Living with Fire – Part 2 Regenerative Firescaping – Protecting Your Home With Good Design

This is a continuation of Living With Fire – Part 1: Basic Fire Science, Personal Responsibility And Site Selection. If you haven’t read that post yet, while not absolutely necessary, it is a good primer for the material covered here. 

Once a fire-resistant house site has been chosen and ample access planned for, we are ready to begin examining the various zones and sectors of the site and overlay them with best practice recommendations for increasing fire resistance – with a regenerative twist of course. We won’t cover how to do zone and sector analysis in this post, as this has been written about extensively already (Gaia’s Garden and The Permaculture City by Toby Hemenway, The Basics of Permaculture Design by Ross Mars, and the Zone and Sector Analysis Blog Post by Deep Green Permaculture are good places to begin if you are unfamiliar with the concept).

Once we have identified the most likely avenues (“sectors”) of fire approach, including any seasonally high fire danger areas (i.e. Santa Ana winds), we can overlay our zone maps to get an idea of how often we interact with different areas surrounding the house. The frequency with which we interact with the landscape in each zone surrounding the house and the likelihood of fire advancing through that zone will help guide our decision making when it comes to creating a Regenerative Firescape.

Sector analysis from our design work with Lonely Palm Ranch, showing the various natural energies that influence the property. At this particular site, the fire sector extends almost 360 degrees around the site due to the neighboring annual-grass covered landscapes, only broken by the presence of an irrigated agricultural field to the south.

Most fire prevention literature refers to two different buffer zones around a home. The first buffer is from 0 – 30’ away from the house, and the second is from 30 – 100’ away from the house. Each zone comes with different recommendations for management to increase home survivability during a fire.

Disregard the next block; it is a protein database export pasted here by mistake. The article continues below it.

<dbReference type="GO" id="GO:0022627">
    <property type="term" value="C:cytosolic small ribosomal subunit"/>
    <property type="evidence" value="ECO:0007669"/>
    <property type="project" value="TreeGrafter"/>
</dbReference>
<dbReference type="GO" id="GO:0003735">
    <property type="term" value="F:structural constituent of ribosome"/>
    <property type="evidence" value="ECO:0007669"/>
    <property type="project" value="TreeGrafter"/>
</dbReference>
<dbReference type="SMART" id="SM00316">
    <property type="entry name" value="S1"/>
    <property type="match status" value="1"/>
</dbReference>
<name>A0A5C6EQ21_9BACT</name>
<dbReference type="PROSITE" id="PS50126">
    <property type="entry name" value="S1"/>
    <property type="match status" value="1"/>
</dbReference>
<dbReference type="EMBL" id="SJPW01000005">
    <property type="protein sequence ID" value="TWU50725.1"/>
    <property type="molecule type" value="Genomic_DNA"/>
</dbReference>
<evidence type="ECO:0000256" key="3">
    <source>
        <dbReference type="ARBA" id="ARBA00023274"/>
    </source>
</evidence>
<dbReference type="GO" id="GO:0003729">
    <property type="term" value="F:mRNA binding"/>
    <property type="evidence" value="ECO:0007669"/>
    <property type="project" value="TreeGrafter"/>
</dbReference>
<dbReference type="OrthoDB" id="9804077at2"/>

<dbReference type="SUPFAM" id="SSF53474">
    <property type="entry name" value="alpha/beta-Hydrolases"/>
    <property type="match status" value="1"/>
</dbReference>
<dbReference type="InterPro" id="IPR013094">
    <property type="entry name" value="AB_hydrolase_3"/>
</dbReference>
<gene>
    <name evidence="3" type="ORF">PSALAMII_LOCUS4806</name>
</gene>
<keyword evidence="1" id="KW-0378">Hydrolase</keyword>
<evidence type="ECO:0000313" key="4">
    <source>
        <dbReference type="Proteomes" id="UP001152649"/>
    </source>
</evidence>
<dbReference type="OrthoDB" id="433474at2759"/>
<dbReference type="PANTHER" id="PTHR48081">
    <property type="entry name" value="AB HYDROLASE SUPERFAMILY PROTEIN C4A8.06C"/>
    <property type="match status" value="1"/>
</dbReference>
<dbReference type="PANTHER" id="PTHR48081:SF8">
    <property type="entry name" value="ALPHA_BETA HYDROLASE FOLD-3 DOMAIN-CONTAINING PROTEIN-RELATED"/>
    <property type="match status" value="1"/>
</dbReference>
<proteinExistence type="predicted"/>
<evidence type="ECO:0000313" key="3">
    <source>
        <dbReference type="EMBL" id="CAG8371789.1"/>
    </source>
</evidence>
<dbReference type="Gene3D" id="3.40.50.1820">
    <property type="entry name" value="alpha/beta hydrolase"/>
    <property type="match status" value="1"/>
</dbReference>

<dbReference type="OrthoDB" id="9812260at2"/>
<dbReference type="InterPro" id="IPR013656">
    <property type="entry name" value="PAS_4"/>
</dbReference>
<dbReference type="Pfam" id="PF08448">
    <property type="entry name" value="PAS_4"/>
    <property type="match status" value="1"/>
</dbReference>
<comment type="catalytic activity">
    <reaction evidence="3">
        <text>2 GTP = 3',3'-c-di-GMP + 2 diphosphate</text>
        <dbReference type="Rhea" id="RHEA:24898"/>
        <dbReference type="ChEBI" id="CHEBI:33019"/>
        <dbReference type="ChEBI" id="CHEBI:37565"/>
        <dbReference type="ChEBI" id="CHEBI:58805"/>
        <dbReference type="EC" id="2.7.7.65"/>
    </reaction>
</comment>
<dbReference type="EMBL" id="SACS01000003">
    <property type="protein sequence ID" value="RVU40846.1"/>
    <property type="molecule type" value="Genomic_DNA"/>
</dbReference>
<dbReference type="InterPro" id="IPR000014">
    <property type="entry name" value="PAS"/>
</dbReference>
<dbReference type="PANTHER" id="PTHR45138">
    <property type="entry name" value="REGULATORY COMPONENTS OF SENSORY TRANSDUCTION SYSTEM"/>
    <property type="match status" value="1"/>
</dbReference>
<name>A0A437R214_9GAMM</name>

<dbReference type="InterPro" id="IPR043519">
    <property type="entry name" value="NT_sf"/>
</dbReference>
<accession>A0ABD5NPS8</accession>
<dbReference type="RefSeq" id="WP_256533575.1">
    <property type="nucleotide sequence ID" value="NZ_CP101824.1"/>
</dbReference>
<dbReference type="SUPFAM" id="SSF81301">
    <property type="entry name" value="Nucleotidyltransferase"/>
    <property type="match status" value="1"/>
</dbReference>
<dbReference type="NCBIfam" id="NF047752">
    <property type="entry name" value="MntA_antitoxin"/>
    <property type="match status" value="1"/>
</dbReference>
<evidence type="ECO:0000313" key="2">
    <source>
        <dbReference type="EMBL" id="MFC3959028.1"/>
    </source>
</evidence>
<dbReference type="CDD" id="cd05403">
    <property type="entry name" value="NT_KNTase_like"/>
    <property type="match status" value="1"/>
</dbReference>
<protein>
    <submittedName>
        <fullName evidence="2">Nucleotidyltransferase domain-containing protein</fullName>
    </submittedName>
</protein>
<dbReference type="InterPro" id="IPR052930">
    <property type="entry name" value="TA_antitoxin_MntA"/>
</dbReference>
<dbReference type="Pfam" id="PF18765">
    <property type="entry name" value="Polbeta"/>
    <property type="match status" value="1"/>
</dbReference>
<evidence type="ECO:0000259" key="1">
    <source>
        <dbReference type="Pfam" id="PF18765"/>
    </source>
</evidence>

The 30’ and 100’ buffer zones around a house, and the recommended strategies within those zones. (Image: Mendocino County Fire Safe Council)

0 – 30’ Buffer Zone

The 0 – 30’ Buffer Zone is the most critical area for fire and watershed safety. It is where we as individuals can have the greatest impact on our home’s survivability. The aspects of this zone that can be designed for include:

  • Removal of highly flammable landscaping (annual weeds, select perennial species).
  • Installation of non-flammable landscaping – lawns and meadows, border plantings, flower gardens and structures such as pools, concrete decks and recreation areas help reduce fire hazards close to home.
  • Installation of landscape plants with high fire resistance (in California, typically the native plants), along with proper design for assemblage and spacing. 
  • All leaves removed from rain gutters, pipes, drainage devices and roof at beginning of fire season (this translates to nearly year round maintenance in California).
  • Regular maintenance of landscaping plants.
    • Periodic overhead watering of native, drought-tolerant plants in drought-prone areas, or regular watering of non-native or non-drought tolerant plants.Regular pruning to reduce fuel loads and eliminate ladder fuels.
      • Specifically, identify and remove 1) dead plant material (branches, leaves) still retained in the canopy and 2) piles of dead, dry plant material at the base of the tree or shrub that would allow a ground fire to climb into the canopy.
  • Particularly flammable trees not planted within 30’ of home (this can vary dependent upon crown size of the tree at maturity).
    • If trees are planted immediately adjacent to home (potentially advantageous in regards to home site temperature and wind speed moderation, but does increase fire risk to some degree) try to limit branches overhanging the home. Make doubly sure to eliminate any dead branches in the canopy. Be extra attentive to keeping gutters and roof valleys cleared of leaf and twig build up in these areas.
      • Can run an extension line from an outdoor WEEDS Fire Sprinkler System (more on this system below) to a broad, flat spray radius sprinkler anchored high in the canopy. Assuming you’ve maintained a clear understory and sub canopy, this sprinkler can wet the tree canopy from the inside out, which will create an excellent ember trap and radiation shield (more on those below, too) as well as saturating the drip line of the tree, part of which may overhang the house.